I warned you I have a lot of questions . . .

6 thoughts on “What makes organizations (un)willing to deliver documents in plain language?

  1. I think if you follow Armenakis and his colleagues five components about change for plain language, you’ll not make any progress on understanding why plain language has made littel progress in organizations.

    I have posted an article on why business training in plain English doesn’t work and it highlights many of the problems. There’s a discussion current on Plain English Advocates on this – see:

    http://www.linkedin.com/groupAnswers?viewQuestionAndAnswers=&discussionID=184683406&gid=158634&commentID=104036940&trk=view_disc&ut=0A3aseibmW1lw1

    Here are the reason I give for plain language training failing to make any progress in changing the writing style of business and government:

    Reason 1. Plain English sounds dull and boring (it isn’t)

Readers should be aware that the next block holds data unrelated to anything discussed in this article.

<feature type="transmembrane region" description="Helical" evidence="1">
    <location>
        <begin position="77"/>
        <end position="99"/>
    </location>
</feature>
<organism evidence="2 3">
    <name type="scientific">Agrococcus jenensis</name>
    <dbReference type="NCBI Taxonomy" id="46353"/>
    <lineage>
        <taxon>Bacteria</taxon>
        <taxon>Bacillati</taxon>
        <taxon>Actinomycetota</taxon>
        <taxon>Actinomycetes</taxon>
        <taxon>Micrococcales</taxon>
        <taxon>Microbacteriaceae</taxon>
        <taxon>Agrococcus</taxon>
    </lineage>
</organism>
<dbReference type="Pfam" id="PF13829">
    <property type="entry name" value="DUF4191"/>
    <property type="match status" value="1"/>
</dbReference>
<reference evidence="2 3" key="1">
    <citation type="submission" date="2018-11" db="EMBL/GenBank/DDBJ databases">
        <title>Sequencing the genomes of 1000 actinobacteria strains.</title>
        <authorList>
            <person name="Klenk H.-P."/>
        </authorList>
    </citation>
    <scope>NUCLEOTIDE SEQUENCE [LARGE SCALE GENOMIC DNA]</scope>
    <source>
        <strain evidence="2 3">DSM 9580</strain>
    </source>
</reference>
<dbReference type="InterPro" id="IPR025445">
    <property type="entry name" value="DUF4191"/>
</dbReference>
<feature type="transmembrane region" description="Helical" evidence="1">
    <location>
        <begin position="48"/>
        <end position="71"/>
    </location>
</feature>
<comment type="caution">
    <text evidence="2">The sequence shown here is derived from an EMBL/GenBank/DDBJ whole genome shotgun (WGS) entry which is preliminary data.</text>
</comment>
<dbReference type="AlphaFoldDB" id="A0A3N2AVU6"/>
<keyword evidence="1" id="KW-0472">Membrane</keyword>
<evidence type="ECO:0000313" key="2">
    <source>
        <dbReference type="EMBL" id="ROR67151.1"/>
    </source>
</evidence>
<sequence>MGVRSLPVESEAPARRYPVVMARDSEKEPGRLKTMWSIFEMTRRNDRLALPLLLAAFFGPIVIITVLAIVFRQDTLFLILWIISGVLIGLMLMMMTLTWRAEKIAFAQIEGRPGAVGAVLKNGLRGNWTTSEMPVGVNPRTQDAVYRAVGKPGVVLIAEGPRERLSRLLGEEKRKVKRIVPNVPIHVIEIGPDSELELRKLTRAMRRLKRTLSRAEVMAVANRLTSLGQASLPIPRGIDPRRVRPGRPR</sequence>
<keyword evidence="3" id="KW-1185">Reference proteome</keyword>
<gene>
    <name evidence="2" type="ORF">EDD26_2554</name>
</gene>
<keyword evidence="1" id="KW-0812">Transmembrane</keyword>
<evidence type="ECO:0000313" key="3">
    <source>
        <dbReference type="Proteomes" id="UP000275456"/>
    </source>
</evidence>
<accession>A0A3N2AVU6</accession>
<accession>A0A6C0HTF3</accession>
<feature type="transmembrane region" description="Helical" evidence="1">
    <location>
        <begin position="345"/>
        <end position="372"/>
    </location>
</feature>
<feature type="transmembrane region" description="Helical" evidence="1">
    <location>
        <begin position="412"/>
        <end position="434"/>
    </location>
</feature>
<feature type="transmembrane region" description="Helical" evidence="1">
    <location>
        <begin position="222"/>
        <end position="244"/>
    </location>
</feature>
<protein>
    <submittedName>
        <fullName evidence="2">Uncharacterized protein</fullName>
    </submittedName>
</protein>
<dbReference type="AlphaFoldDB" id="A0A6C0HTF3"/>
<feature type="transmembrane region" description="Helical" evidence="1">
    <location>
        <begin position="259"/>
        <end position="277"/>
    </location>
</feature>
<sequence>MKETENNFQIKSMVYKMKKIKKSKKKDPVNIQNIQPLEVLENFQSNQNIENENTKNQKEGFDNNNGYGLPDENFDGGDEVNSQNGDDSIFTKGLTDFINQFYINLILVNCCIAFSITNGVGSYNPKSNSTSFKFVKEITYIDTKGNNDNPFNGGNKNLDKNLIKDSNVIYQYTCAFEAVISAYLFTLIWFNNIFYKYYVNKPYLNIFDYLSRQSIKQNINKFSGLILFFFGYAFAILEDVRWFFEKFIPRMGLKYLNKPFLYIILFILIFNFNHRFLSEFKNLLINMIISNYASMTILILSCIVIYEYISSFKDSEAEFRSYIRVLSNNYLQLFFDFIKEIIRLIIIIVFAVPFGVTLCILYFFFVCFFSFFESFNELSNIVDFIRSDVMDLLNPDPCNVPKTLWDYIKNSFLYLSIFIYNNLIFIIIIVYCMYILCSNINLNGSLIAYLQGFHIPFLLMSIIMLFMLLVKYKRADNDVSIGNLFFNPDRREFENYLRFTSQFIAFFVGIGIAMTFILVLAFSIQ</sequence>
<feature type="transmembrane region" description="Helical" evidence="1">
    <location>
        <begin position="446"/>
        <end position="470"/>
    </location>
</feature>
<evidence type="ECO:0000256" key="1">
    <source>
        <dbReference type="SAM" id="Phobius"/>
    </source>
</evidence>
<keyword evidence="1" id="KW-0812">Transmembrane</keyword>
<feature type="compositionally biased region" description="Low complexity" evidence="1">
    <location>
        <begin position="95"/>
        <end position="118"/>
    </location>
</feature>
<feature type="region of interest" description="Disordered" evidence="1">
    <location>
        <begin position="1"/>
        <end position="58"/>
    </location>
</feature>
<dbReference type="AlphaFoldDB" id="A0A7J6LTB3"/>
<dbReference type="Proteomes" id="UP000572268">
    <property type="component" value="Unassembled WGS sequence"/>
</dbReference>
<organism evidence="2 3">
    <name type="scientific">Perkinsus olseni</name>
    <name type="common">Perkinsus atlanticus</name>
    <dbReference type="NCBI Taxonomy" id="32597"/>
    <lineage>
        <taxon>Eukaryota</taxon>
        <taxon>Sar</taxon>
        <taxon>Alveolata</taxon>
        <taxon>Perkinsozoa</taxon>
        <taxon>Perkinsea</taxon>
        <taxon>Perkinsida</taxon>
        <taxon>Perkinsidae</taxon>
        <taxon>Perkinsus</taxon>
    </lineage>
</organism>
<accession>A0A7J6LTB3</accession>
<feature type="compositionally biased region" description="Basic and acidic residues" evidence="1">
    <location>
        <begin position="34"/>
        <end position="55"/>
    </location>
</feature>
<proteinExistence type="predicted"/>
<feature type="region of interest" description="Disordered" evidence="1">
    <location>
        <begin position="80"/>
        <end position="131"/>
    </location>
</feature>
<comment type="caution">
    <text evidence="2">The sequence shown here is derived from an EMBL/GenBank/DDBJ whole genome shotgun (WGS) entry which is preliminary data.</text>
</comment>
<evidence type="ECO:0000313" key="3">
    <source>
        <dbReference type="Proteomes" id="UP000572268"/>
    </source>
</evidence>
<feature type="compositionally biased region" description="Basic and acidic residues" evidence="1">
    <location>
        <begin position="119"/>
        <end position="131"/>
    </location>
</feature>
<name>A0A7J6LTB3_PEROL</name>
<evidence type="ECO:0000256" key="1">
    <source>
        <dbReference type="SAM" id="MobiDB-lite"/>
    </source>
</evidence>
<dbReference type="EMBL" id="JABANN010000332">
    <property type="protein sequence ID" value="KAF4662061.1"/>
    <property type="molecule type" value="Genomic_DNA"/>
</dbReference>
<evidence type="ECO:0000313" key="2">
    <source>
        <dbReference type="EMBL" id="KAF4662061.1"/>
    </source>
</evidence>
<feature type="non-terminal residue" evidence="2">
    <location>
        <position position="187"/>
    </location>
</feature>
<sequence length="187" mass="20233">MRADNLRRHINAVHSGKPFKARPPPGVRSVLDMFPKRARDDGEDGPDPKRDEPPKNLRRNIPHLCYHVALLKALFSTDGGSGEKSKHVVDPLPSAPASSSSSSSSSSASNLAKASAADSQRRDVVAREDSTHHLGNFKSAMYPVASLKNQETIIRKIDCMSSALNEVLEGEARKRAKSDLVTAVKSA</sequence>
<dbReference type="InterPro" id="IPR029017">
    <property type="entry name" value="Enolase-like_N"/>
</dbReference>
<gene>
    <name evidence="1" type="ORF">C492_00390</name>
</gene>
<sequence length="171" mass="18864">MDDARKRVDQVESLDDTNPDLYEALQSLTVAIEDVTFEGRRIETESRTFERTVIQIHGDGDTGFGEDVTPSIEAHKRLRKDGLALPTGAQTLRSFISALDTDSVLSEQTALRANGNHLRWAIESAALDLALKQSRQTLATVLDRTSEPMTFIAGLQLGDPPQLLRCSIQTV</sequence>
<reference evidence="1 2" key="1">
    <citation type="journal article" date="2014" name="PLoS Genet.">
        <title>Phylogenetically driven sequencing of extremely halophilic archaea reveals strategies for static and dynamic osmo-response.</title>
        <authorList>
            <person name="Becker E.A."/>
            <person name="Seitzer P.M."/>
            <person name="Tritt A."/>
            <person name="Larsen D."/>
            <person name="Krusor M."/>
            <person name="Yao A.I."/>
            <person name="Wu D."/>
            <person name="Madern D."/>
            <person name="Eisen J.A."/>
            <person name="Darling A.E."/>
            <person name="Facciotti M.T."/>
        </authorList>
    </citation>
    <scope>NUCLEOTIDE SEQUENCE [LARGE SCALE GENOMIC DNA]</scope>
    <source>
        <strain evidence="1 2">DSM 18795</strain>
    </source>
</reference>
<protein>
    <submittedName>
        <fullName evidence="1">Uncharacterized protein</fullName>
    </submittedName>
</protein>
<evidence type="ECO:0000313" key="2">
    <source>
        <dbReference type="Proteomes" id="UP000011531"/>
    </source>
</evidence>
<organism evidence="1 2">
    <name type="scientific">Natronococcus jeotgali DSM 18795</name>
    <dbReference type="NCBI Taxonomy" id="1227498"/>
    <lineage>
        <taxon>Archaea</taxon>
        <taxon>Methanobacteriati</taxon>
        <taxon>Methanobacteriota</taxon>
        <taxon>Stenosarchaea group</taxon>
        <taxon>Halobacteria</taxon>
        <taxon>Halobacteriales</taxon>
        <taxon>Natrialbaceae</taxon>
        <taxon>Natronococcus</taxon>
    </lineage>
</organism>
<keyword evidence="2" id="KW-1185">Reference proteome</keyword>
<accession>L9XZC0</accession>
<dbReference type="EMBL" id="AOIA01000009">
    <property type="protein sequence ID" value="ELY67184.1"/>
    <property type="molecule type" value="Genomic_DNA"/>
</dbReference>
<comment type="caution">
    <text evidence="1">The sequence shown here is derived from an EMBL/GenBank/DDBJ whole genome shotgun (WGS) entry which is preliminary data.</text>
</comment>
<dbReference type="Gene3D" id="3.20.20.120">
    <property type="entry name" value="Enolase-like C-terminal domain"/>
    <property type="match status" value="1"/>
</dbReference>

Reason 2. Understanding clear-writing principles doesn’t mean people write clearly
    Reason 3. Organizations only train junior staff
    Reason 4. Trainees don’t get support from their managers
    Reason 5. Poor writing is the standard style
    Reason 6. The culture of the organization dominates the way people communicate
    Reason 7. Business and government need to measure writing standards
    Reason 8. Writing standards must vary for audience and writing tasks
    Reason 9. Organizations must set writing standards
    Reason 10. Training must be personal and continuous

    In the discussion, people have pointed out the need for the most senior management to get behind a plain language strategy. No one has yet said plain English training will get long-term change.